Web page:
Published on January 16th, 2009 | by Mary Casper3
Philadelphia Pedicabs Seek Push from Constituents
Though a handful of pedicabs have been pedaling around Philadelphia for several years, the group’s attempt last year to break into Center City Philadelphia met more than a little resistance.
Chariots of Philly has been shuttling passengers around Manayunk since 2003, following a larger urban trend toward the environmentally friendly alternative to taxis and horse drawn carriages but the project’s been stalled by an outdated lack of regulation.
Experientially, pedicabs give passengers a more intimate picture of the city and are often much less expensive than conventional transit. For tourists, the human-powered vehicles are a terrific way to explore the city and witness first hand all the vibrancy and bustle of its streets. The pace and efficiency of bicycles in the urban setting make the pedicab a perfect solution for short trips and picturesque jaunts about town. Also known as rickshaws, cycle-rickshaws or bike-taxis, the concept is hardly a new one; the rather old-fashioned way of getting around a crowded city street is simply making a comeback. But while the trend has taken hold all over the world in large and small cities alike, the emerging sector of transportation often lacks the municipal regulation necessary for achieving legitimacy.
Which brings us back to the particular roadblock in the way of Philadelphia’s pedicabs. Though Chariots of Philly has long operated in Manayunk’s quiet streets, their delve into Philadelphia’s more intense traffic has elicited an order by the city to cease operations until further notice. Following this setback, the community of Manayunk has since banned them as well, pending an ordinance by City Council providing regulation.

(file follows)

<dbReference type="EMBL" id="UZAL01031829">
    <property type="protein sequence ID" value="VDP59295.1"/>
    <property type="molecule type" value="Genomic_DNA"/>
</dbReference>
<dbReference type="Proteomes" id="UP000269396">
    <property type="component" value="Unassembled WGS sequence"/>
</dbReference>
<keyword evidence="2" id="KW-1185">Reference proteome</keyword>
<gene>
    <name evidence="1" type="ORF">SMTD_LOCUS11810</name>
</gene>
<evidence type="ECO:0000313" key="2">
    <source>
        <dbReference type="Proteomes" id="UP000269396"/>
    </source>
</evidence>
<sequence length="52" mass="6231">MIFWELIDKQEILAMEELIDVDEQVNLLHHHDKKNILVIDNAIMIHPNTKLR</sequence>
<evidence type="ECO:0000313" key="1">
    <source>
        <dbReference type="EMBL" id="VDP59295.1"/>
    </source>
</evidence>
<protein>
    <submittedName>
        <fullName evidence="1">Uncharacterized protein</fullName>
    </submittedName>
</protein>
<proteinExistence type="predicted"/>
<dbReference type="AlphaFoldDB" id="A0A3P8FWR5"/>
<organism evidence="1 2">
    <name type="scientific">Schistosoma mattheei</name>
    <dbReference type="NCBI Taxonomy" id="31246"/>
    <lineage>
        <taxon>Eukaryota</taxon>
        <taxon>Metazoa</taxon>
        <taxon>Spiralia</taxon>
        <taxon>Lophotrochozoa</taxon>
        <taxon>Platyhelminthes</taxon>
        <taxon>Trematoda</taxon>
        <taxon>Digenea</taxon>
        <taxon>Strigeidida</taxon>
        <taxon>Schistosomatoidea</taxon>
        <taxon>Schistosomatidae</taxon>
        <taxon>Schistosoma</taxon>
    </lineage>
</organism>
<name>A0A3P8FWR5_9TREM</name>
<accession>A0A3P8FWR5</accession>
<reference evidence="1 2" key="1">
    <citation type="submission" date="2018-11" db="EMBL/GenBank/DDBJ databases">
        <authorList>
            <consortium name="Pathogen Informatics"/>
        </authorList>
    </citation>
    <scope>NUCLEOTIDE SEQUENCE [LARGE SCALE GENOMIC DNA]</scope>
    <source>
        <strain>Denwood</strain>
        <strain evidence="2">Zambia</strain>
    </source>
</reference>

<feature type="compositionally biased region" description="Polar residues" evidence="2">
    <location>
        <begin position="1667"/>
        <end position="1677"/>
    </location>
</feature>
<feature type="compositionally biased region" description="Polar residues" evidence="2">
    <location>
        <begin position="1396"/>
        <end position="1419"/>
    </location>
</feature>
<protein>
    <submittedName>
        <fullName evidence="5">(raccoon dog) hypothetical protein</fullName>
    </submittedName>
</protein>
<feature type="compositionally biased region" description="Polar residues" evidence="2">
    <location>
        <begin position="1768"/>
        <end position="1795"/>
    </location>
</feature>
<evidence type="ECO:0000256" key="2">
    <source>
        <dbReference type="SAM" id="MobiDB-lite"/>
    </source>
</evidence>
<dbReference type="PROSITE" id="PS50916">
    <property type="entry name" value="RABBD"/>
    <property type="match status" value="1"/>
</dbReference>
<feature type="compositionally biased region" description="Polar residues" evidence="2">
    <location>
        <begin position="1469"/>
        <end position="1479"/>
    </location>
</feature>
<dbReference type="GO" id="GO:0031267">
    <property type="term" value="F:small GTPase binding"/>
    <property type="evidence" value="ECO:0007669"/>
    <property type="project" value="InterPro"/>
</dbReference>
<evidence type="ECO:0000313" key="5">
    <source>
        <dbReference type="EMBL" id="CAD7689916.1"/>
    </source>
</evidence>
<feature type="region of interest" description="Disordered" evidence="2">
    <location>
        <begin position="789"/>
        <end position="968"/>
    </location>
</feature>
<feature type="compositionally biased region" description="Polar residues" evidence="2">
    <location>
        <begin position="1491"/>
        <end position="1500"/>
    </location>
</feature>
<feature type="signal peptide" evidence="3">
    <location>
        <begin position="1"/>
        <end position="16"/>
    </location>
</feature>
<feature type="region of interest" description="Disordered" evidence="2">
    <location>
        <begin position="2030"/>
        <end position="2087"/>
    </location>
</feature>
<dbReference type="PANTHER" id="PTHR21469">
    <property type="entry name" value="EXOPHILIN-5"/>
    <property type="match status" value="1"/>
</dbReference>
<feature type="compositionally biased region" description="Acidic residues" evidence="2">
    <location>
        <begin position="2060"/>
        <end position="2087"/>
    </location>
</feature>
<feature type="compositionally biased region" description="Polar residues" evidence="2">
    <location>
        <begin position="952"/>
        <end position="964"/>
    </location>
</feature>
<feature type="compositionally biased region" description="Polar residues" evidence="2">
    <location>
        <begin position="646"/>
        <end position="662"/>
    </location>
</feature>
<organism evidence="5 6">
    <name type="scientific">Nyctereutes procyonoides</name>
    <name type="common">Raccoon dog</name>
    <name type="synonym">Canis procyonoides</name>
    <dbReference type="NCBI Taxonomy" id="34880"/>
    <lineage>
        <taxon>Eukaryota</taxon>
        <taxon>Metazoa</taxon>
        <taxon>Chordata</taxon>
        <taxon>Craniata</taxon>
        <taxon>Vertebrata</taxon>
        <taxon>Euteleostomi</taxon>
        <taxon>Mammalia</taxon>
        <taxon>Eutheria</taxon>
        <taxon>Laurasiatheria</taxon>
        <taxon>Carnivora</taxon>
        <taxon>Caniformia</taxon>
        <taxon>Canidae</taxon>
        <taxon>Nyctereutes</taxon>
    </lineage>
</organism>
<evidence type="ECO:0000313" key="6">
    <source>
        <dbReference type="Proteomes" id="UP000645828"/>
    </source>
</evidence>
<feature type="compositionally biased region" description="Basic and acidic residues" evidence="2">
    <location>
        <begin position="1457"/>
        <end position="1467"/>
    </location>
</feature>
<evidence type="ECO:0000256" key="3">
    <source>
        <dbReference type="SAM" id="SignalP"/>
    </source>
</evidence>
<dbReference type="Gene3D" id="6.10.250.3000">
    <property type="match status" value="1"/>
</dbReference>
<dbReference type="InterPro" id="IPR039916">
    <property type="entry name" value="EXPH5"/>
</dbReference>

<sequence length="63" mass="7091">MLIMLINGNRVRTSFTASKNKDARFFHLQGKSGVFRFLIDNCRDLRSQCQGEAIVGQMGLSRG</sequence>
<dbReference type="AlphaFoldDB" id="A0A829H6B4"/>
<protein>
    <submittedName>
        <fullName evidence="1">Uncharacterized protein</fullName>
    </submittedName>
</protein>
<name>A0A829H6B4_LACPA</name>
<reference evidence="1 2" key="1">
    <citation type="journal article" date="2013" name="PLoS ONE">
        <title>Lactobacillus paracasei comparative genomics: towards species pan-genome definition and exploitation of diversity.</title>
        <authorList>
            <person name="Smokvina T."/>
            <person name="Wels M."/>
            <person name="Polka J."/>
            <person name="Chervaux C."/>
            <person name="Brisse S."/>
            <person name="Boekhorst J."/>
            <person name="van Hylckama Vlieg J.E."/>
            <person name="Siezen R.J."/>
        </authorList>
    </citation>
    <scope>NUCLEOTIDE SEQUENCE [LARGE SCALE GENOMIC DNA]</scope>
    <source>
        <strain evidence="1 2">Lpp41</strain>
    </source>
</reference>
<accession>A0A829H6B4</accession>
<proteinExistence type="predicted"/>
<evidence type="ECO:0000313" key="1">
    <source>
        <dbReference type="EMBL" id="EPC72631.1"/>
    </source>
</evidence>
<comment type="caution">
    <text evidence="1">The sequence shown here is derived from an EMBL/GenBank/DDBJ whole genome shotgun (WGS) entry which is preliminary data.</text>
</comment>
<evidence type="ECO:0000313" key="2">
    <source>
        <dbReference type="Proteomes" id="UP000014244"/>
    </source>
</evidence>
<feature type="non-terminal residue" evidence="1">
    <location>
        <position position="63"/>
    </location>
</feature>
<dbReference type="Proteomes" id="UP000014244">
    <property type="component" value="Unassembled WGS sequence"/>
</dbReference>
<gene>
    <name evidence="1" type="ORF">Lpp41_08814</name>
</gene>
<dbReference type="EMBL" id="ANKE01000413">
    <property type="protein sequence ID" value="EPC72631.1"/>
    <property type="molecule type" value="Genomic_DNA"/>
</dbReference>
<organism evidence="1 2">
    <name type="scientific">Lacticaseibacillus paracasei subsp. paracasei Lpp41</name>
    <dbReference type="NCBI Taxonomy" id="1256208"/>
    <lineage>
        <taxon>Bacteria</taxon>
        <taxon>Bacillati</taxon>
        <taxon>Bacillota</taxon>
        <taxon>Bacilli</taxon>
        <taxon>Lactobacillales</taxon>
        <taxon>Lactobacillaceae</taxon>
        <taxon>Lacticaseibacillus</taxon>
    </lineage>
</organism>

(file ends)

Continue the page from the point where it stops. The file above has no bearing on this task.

As with all things bicycle related, concerns for safety for the public often seem to overshadow the benefits provided by decreased automobile traffic and more diverse options for transporation across city streets. And it’s true, operators and passengers of pedicabs need to have protection under the law, but this shouldn’t stand in for the sluggish adaptation by existing transit schemes to new modes. As this movement for pedicabs spreads, there is no question that pedicabs will eventually serve the people of Philadelphia. Rather the issue is when. Together with the Bicycle Coalition, Chariots of Philly is working on a petition to urge Philadelphia’s City Council to tackle the industry’s regulation sooner than later. As a resident or frequent visitor to the City that Loves You Back, you can show some love by signing that important petition here.
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